Haworth said that Bushwacker, the bull of the year, has one of the highest ‘Q scores,’ or popularity ratings, in the league, with more than 5,000 articles written about him last year. At the Built Ford Tough Series World Finals at Thomas & Mack Center at University of Nevada-Las Vegas, Oct. 24-28, about $2.1 million was be paid out to the bull owners based on performance. The PBR pays about $3 million to bulls over the course of the year.
For a two-day event, the rider with the highest combined score on four bulls is the winner. Three-day events count scores from five bulls. To become the Built Ford Tough World Champion, a rider has to earn the most Built Ford Tough Series points throughout the entire season, including the World Finals. Any of the top 14 riders coming into the Las Vegas event could potentially come out with the title.
During a ride, the rider attempts to stay on the bull for eight seconds. A score out of 100 is given to each ride, with 50 available to the rider and 50 for the bull. A rider is awarded points based on how well they remain in control during the ride. High scores go to the bulls based on how powerful they are and how difficult they make the ride.
Asteroid, ranked second in the Built Ford Tough World Series, has a career buck-off rate of more than 85 percent, with an average buck-off time of 3.27 seconds. The PBR online store is full of Asteroid and Bushwacker merchandise, from belt buckles to T-shirts to baseball caps.
“These bulls are as much like a rock star as anything and are taken care of very well,” said Haworth. “We have great names like Bushwacker, Asteroid, Smackdown, and Gunpowder and Lead.”
Haworth added that his bull name would be ‘Big Jim.’
“When we think about our sport, we believe that we have two very important athletes: the riders are important and the bulls are important,” said Haworth.
More than 60 licensed stock contractors work with the PBR to lease bulls for events. Most of the bulls are worth more than $10,000, with some valued at as much as $100,000 depending on their performance in the arena.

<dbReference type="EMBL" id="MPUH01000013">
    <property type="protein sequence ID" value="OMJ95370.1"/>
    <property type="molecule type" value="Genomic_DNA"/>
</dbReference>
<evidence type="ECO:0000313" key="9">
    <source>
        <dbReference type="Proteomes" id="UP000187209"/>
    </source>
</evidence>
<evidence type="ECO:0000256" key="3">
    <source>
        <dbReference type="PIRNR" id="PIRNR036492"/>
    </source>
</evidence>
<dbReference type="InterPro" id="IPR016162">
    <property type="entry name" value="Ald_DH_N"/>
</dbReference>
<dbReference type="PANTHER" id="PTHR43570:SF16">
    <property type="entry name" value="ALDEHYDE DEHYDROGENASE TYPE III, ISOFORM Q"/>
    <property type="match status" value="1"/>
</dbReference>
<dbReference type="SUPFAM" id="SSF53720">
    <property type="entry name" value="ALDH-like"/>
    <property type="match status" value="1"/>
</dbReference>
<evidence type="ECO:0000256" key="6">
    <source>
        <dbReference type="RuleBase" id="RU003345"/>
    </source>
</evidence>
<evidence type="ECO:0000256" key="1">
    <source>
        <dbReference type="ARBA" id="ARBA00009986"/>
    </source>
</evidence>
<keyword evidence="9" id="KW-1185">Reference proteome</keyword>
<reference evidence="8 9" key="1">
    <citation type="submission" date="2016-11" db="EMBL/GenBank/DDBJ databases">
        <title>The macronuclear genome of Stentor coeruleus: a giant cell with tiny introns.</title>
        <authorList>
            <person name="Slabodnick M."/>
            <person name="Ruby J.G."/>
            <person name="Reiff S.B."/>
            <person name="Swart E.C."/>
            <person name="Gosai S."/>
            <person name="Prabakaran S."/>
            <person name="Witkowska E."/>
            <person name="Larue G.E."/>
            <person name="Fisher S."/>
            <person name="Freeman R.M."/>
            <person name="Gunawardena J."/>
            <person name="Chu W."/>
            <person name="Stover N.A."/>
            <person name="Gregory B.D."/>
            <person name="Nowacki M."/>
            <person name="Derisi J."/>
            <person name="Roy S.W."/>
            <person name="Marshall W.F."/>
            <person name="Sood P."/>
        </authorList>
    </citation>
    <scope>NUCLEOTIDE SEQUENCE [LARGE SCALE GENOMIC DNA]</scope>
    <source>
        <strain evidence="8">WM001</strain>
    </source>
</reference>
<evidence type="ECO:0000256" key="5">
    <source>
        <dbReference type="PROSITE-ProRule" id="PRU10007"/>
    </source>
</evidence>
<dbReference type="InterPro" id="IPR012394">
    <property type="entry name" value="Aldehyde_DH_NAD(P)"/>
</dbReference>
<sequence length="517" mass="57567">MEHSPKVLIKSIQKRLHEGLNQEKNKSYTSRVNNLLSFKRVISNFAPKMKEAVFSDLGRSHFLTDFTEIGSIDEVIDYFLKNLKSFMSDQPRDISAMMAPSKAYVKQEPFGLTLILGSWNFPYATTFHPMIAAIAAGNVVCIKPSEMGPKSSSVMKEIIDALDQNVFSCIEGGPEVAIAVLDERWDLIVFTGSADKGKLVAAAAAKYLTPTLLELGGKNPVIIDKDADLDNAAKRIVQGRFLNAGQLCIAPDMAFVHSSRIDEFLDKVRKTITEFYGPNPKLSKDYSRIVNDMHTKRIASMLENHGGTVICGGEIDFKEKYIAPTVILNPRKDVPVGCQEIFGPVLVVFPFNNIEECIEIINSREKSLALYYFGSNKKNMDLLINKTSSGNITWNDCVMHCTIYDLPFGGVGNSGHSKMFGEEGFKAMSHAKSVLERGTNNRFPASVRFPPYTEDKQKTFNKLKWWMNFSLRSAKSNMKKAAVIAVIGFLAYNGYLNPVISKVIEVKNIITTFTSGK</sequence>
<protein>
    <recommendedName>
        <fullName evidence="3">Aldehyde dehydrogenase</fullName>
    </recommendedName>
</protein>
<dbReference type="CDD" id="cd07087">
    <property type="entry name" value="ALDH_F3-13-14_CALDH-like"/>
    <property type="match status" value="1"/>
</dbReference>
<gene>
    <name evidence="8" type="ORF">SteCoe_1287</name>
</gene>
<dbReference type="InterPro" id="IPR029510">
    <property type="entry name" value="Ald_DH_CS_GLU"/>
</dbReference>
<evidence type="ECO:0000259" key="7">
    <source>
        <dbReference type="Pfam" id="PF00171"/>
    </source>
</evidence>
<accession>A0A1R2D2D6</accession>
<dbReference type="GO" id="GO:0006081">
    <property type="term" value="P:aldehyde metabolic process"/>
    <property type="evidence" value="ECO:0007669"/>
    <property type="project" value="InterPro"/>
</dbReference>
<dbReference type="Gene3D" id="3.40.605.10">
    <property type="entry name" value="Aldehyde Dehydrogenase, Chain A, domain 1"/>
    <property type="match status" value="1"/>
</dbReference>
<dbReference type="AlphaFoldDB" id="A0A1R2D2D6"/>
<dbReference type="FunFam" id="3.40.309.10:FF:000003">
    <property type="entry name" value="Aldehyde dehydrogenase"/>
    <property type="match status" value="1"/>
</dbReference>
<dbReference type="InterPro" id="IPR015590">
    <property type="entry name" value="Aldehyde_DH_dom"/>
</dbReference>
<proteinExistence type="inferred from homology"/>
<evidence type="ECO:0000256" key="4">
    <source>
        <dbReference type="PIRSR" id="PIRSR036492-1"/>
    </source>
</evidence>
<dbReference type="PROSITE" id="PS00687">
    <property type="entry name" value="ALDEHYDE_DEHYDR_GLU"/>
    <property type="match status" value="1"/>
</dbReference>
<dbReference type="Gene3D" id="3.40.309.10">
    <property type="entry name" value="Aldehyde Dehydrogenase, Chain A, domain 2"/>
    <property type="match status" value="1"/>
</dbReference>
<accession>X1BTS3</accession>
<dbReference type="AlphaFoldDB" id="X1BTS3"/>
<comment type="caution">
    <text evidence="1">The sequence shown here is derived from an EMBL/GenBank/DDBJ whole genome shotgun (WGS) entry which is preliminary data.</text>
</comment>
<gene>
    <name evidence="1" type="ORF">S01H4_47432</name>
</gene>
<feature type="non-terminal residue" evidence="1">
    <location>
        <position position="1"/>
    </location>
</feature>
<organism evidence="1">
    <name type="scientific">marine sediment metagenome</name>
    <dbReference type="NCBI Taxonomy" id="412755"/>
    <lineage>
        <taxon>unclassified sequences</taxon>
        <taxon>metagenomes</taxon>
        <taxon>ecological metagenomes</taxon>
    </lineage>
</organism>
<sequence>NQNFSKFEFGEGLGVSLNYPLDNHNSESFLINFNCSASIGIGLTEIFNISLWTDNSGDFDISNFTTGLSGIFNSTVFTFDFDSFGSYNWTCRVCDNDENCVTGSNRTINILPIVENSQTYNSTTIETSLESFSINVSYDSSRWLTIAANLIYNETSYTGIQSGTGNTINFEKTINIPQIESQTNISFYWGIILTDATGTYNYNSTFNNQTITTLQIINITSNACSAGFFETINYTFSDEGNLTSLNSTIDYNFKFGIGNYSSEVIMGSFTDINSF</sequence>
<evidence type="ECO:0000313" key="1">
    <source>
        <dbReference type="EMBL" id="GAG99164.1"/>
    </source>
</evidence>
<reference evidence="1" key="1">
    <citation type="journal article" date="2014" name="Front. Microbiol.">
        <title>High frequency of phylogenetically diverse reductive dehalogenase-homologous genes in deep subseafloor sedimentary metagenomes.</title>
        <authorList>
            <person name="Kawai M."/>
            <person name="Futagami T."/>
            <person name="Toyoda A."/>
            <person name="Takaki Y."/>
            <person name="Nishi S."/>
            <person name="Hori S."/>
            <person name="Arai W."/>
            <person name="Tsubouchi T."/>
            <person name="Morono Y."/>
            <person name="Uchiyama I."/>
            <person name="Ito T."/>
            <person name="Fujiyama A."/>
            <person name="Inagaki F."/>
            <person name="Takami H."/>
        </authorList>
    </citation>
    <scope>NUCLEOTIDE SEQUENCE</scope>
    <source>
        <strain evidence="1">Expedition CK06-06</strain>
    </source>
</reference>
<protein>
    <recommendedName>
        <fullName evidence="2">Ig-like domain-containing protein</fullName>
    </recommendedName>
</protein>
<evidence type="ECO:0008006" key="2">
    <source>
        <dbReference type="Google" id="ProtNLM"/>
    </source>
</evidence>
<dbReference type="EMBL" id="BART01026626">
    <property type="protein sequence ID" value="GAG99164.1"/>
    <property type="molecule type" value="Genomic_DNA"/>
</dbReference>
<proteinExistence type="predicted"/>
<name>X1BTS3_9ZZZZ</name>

Tickets for Professional Bull Riders events usually range from $15-$125 for normal events. For the finals in Las Vegas, five-day VIP ticket packages cost $1,250, with single day tickets starting at $20.
“We get a wide range from families to a group that we call buckle bunnies who are kind of our groupies that follow the riders around,” said Haworth. “There are young male sports enthusiasts and also a large Hispanic following. We have a very wide demographic and cover a lot of the spectrum.”
Pabst Blue Ribbon beer serves as the sport’s national sponsor. The events usually run Friday-Saturday, with some lasting the whole weekend. Saturday serves as party night at the PBR, with a demographic that Haworth calls a “celebratory group.”
Nearly two million people see PBR events live each year, although given the wide range of venues utilized by the PBR, it’s hard to designate an average attendance number.
“There are unique places that we can take this to. Two or three years ago, we set up an outdoor event and actually bucked bulls in Times Square in New York,” he said. “We can go from an NFL stadium to a college fieldhouse.”
Venues hosting the Built Ford Tough Series range from The Pit in Albuquerque, N.M., which holds about 15,400 to the 80,000-capacity Cowboys Stadium in Arlington, Texas.
The PBR also hosts several smaller and outdoor events each year.
“It just depends on the venue, and there’s a wide range there,” said Haworth. “There’s probably about 10,000 attendees at an event on average.”
Interviewed for this story: Jack Carnefix and Jim Haworth, (719) 242-2800 x3372